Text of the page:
If the shelf price is different from the register price, you should get a refund of the REGISTER price and you get the product for FREE. This applies only to the first item if you bought more than one, but you get the sale price for second and subsequent items.

If the price of the item is more than $10.00 the same rules apply but you only get the ten bucks AND the free product.

Case study: I decided to try a major name brand all-natural peanut butter recently, and because the sale price hadn’t made it to the register I got the jar for free and a $4.99 credit on my bill.

But the stuff is runny. I don’t like my peanut butter to actually pour out of the jar, even after thorough stirring and refrigeration. And it tastes funny (punch line to joke about why we don’t eat clowns). So late last week I e-mailed the company through their website, asking about the consistency: “…it pours! It has never had the creamy but firm consistency that I expect. Is it always very liquid?” (I’m such a gourmet.)

I got a response last night from the Associate Director, Consumer Relations: “I'm sorry to learn that you were disappointed with our Peanut Butter having a watery texture. I'm sending you reimbursement, via first class mail, which you should receive in 10-14 business days.”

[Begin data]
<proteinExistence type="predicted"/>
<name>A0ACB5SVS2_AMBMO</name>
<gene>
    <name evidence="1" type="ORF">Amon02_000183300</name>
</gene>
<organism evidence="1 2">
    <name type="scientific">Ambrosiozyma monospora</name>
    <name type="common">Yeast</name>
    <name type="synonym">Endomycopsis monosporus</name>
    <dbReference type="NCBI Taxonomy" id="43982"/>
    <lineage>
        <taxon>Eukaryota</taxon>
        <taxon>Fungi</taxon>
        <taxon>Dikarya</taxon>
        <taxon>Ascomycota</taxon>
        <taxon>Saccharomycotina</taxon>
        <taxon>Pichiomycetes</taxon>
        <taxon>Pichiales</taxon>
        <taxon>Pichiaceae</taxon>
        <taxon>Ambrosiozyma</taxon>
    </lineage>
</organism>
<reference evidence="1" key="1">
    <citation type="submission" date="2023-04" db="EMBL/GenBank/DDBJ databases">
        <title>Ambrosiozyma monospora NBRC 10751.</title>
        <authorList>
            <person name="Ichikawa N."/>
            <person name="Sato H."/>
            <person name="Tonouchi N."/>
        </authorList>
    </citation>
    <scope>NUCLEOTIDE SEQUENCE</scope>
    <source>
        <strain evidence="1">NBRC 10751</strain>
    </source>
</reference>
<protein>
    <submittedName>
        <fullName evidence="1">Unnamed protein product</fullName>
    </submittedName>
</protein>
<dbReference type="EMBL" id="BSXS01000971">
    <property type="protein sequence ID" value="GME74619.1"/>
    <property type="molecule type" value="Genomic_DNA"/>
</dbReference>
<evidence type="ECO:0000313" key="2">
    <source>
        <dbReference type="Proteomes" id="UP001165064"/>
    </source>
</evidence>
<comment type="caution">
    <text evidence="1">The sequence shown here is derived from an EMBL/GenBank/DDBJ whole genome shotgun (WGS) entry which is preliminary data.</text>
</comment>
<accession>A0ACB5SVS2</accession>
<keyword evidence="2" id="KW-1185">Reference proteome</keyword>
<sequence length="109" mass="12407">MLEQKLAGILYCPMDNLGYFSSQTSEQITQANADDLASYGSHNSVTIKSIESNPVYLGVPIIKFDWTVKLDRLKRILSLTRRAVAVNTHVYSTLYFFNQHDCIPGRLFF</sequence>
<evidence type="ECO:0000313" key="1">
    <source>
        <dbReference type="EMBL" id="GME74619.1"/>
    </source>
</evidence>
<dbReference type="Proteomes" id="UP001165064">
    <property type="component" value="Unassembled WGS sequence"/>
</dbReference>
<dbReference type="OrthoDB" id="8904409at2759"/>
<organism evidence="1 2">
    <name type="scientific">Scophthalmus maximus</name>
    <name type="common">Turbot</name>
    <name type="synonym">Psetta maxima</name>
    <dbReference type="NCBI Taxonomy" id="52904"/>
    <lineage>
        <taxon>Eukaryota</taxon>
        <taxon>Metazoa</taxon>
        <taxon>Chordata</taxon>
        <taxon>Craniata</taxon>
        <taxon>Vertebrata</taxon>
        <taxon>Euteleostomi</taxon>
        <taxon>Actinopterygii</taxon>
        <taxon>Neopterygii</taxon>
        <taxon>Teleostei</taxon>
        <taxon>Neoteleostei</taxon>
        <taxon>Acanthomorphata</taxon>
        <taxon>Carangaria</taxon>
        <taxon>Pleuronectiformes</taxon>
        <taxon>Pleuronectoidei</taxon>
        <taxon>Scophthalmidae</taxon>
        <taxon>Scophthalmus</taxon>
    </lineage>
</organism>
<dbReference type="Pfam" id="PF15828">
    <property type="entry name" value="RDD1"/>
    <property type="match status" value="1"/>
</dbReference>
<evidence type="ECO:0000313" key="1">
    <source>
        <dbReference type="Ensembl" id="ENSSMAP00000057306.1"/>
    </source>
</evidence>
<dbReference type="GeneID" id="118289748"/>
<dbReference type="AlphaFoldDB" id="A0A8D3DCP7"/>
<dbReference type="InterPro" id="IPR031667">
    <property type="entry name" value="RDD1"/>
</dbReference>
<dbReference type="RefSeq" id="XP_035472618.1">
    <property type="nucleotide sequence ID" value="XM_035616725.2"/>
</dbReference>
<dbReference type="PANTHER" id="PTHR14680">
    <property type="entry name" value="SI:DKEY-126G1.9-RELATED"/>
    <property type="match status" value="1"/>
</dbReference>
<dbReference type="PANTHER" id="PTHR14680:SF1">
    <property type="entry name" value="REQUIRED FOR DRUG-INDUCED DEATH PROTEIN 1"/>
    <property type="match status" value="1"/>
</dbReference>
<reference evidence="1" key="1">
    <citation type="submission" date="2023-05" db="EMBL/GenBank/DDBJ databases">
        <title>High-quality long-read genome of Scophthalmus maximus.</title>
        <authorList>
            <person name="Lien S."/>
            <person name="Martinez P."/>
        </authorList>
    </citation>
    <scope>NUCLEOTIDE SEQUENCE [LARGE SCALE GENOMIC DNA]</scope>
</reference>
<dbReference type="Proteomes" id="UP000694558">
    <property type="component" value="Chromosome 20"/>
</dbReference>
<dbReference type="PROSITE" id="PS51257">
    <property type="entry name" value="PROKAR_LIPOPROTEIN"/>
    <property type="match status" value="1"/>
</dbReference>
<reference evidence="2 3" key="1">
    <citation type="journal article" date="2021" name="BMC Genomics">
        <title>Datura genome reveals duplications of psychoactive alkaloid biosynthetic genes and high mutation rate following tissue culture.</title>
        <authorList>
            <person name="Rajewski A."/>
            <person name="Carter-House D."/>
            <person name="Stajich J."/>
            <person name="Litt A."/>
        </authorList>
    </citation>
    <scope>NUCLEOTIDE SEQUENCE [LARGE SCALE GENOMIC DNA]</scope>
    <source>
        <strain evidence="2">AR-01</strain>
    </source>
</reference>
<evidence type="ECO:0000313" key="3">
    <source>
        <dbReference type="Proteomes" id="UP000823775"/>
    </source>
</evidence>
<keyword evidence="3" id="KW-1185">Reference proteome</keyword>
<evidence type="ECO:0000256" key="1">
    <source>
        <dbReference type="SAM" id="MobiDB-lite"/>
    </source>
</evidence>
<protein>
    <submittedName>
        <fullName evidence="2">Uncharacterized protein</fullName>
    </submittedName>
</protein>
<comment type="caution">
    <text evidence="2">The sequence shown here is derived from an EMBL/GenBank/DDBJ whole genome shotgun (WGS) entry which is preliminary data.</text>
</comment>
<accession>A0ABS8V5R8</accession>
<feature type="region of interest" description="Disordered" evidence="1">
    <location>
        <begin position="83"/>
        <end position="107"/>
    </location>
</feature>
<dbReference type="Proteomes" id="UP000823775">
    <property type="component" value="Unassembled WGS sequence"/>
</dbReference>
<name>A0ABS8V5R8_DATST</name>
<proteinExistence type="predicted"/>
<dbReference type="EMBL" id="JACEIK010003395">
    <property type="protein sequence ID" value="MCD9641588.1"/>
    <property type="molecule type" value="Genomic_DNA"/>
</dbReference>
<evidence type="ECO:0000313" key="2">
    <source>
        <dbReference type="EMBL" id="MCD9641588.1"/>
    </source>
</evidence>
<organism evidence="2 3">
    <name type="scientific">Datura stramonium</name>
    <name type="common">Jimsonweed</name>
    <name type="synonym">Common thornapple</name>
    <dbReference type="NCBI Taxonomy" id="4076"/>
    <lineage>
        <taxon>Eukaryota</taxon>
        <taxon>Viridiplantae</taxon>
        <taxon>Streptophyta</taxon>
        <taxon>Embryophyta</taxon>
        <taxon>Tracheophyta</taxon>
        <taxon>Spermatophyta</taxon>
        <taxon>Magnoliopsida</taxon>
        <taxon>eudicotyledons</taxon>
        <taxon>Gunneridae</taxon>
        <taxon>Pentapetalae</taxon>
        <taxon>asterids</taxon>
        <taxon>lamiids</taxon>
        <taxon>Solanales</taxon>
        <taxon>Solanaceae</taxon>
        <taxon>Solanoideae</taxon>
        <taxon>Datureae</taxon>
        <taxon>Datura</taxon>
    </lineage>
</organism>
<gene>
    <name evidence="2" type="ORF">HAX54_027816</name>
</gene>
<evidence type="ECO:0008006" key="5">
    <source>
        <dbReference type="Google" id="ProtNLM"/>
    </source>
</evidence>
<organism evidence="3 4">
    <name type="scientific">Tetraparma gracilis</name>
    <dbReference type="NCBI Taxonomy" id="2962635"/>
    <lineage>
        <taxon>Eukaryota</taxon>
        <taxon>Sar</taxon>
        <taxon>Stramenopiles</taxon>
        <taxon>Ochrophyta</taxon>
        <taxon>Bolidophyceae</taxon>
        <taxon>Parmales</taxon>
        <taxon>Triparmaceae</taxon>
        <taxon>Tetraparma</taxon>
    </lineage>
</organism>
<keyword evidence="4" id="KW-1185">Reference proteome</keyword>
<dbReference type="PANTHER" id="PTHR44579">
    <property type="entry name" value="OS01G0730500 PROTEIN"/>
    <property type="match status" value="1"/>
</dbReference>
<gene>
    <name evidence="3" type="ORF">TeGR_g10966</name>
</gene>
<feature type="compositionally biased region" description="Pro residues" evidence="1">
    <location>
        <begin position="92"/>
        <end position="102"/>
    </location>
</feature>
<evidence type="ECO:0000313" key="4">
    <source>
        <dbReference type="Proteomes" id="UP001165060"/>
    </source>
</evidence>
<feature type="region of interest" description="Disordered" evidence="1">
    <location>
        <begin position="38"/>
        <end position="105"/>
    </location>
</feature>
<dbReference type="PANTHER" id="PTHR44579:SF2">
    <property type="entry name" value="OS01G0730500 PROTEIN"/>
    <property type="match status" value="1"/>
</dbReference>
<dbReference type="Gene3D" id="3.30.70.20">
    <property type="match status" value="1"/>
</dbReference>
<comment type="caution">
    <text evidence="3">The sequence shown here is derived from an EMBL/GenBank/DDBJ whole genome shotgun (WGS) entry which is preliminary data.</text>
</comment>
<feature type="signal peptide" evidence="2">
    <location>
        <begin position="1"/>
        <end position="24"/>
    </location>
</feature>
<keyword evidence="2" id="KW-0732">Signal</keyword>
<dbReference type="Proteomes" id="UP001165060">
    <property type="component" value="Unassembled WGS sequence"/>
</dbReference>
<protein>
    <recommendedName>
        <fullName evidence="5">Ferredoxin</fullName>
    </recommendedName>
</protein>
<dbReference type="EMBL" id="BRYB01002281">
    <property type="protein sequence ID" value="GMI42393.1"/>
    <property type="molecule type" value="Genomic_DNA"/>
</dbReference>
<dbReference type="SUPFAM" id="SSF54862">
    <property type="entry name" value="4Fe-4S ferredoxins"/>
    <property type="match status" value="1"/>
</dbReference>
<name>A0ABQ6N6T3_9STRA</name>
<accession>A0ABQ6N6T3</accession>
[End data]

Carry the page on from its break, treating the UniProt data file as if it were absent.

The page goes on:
I didn’t tell them I got the jar for free plus the credit of the sale price. Crafty, am I not? Case closed.

Sunday, April 26, 2009

Hip replacement for my long-suffering Mother

My mom's birthday (77) is coming up in less than two weeks. On Friday she is undergoing a hip replacement operation that she (and her children) hope will restore some mobility and improve her temper. The hospital she's going to has a good long history of success for this procedure. She'll have a week's recovery there and start physiotherapy the day after the op. Then she'll move to a seniors' residence where she knows quite a few people and where she'll have a private apartment with a kitchen (or she can use the cafeteria), and access to nursing and physio care as well (like she says, she can afford it). Once she's assessed as able to take care of herself she'll move back home.

Mom isn't scared of surgery -- she had a bunion and hammer toe repaired a few years ago (she also ended up at that residence after a day at home when she realized she couldn't manage). And she's used to pain, I guess...

The hip disability (osteoarthritis, of course) is compounded by long-term rheumatoid arthritis, which she contracted at about 30 years of age. Her knuckles are "drifting" (the deformity caused by swelling and inflammation in the hands) so she can't bowl any more (five-pin); her right knee (where the first symptoms started) has only about 15 degrees of movement; both elbows and her lower back are also affected. Since she's lived in her house I don't think she's ever walked the 200m round trip to the mailbox. And on shopping trips she can only walk about 50m before she has to sit down and rest. Another complication is that one of the drugs that suppresses her RA symptoms affects her lung capacity. She gets breathless walking around the kitchen sometimes. She was an avid golfer but hasn't played in a few years. And she has awful pain in her lower back.